Travis AFB Airman innovates program for dorm move-out process

  • Published
  • By Senior Airman Cameron Otte
  • 60th Air Mobility Wing Public Affairs


TRAVIS AIR FORCE BASE, Calif. – Out with the old and in with the new — the words Airman 1st Class Thaila Delgado, 60th Communications Squadron knowledge management craftsman, applied to create a new a process designed to effectively educate and financially prepare Airmen to move out of the Travis Air Force Base dorms.

In going through the process herself, Delgado noticed that the process could be improved and decided to do something about it. 

“When I got approved to move off base, I didn’t feel prepared,” Delgado said. “After finally getting through the slow and confusing process of moving out, I still didn’t even have a budget lined up. That’s what got me to start thinking; if this is difficult for me, I bet others have struggled with this as well.”

Delgado created a document that combines different payment calculations, making it easier for Airmen to determine what they can or can’t afford. She explained that the process is designed to help Airmen know exactly what they will be paying so they don’t experience financial hardship, later.

“The purpose of this program is to help financially prepare Airmen who want to move out of base dorms,” Delgado said. “This document is basically a budget calculator that gathers all the payments and bills you list and puts it all together so you can figure out if you can or can’t afford the places you’re looking to live.”

Delgado said after her idea came to fruition, she was fully backed by her leadership, and with the assistance of the financial budgeting class, she was immediately able to share her modernized budget form with Airmen.

“I started out with making a rough draft of the document with my supervisor and pushed the idea up to my leadership in the 60th CS,” Delgado said. “After getting approval from my leadership, I collaborated with dorm management, and from there they put it up on the splash page so all the Airmen living in the dorms could access it.”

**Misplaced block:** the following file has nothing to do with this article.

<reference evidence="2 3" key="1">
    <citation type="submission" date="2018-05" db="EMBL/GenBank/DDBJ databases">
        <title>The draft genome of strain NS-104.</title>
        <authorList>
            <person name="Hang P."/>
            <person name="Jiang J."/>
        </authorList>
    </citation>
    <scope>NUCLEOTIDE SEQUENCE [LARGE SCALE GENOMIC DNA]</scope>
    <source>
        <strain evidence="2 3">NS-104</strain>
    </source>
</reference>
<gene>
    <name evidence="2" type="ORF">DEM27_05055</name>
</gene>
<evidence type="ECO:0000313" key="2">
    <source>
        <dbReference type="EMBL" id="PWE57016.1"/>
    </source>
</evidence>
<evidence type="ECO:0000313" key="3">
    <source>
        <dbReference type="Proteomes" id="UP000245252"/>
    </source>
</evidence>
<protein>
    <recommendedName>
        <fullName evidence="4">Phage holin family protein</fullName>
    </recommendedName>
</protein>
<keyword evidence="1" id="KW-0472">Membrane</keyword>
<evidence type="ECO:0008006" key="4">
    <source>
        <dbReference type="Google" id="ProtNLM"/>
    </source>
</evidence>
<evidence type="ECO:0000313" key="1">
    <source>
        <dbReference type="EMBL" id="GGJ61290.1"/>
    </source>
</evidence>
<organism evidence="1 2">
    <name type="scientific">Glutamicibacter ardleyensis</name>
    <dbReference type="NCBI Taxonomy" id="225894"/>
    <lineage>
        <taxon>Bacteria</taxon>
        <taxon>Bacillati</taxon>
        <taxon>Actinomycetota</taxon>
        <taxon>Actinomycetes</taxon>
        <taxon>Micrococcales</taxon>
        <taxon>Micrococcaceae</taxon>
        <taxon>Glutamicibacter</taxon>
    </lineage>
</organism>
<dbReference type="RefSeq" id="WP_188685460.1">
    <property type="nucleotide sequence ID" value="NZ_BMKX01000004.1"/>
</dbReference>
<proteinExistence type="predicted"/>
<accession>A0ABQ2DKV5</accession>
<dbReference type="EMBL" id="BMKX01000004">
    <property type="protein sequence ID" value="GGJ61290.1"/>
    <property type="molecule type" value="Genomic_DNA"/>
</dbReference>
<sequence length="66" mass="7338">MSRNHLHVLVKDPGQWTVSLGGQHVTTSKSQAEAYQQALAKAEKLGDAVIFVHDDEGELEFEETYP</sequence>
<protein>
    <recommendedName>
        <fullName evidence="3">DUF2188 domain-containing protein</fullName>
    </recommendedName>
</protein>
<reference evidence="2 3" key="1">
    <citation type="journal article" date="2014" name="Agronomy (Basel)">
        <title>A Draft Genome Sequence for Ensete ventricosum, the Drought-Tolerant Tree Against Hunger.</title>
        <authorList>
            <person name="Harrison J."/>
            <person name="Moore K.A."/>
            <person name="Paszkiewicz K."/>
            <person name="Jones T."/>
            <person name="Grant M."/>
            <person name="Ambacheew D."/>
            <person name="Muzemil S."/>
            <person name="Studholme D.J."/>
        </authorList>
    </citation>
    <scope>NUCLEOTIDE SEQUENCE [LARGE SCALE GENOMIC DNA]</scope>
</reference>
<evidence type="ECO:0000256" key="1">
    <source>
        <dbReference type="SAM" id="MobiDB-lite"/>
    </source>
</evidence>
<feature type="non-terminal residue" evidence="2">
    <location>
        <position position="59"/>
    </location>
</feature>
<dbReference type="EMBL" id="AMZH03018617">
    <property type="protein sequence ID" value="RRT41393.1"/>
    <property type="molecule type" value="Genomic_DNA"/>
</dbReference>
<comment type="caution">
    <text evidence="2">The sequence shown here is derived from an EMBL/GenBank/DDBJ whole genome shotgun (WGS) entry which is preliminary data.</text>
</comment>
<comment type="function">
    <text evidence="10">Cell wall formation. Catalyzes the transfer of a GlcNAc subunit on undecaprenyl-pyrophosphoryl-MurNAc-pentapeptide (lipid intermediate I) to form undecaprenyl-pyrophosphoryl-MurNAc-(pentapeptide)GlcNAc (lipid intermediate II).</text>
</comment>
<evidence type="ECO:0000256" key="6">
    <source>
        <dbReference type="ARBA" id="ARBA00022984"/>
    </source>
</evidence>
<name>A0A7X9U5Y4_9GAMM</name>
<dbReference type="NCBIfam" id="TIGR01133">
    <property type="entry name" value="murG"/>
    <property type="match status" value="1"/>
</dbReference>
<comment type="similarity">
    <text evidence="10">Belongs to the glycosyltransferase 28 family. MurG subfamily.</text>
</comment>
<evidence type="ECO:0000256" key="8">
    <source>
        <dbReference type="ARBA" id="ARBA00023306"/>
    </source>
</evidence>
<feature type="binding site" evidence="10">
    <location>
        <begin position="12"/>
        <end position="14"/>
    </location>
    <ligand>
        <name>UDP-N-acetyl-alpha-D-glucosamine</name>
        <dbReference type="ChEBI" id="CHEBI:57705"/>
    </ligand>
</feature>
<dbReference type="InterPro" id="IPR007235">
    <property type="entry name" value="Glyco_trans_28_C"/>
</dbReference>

By creating a new way of budgeting for Airmen, Delgado has eliminated the need for a previously required class, explained Tech. Sgt. Jeremiah Mohr, 60th Civil Engineering Squadron Airmen dorm leader.

“Because this process helps Airmen outline their financial budget, Airmen are no longer are required to take a financial budgeting class,” said Tech. Sgt. Jeremiah Mohr, 60th Civil Engineering Squadron airman dorm leader. “The class was designed to educate Airmen on budgeting, but this new form is more streamlined and meets the criteria (covered in the class).” 

Mohr further elaborated that instead of receiving multiple notifications through multiple channels, all information is now located in one place and easy to access for both Airmen and those in the approval chain of command.

“This is a far smoother process than what we were dealing with before,” Mohr said. “With this new process, all parties involved are constantly updated through automatic emails. This really gives back some control to the Airmen to know what they need to do to move through all the steps to officially out process.”

Delgado said having her leadership’s support made her ideas feel valued.

“I believe it’s extremely important for Airmen to think innovatively — they are the Air Force’s front line, and the people who see issues before anyone else,” said Staff Sgt. Rimsha Wasim, 60th CS knowledge management noncommissioned officer in charge and Delgado’s supervisor. “To see an issue and have the initiative to try and solve it is an important trait, and that is why I and the rest of Delgado’s leadership supported her from the beginning of the project.”

There are about 800 Airmen living in the dorms on-base, and approximately 200 of them have already used Delgado’s out-processing document.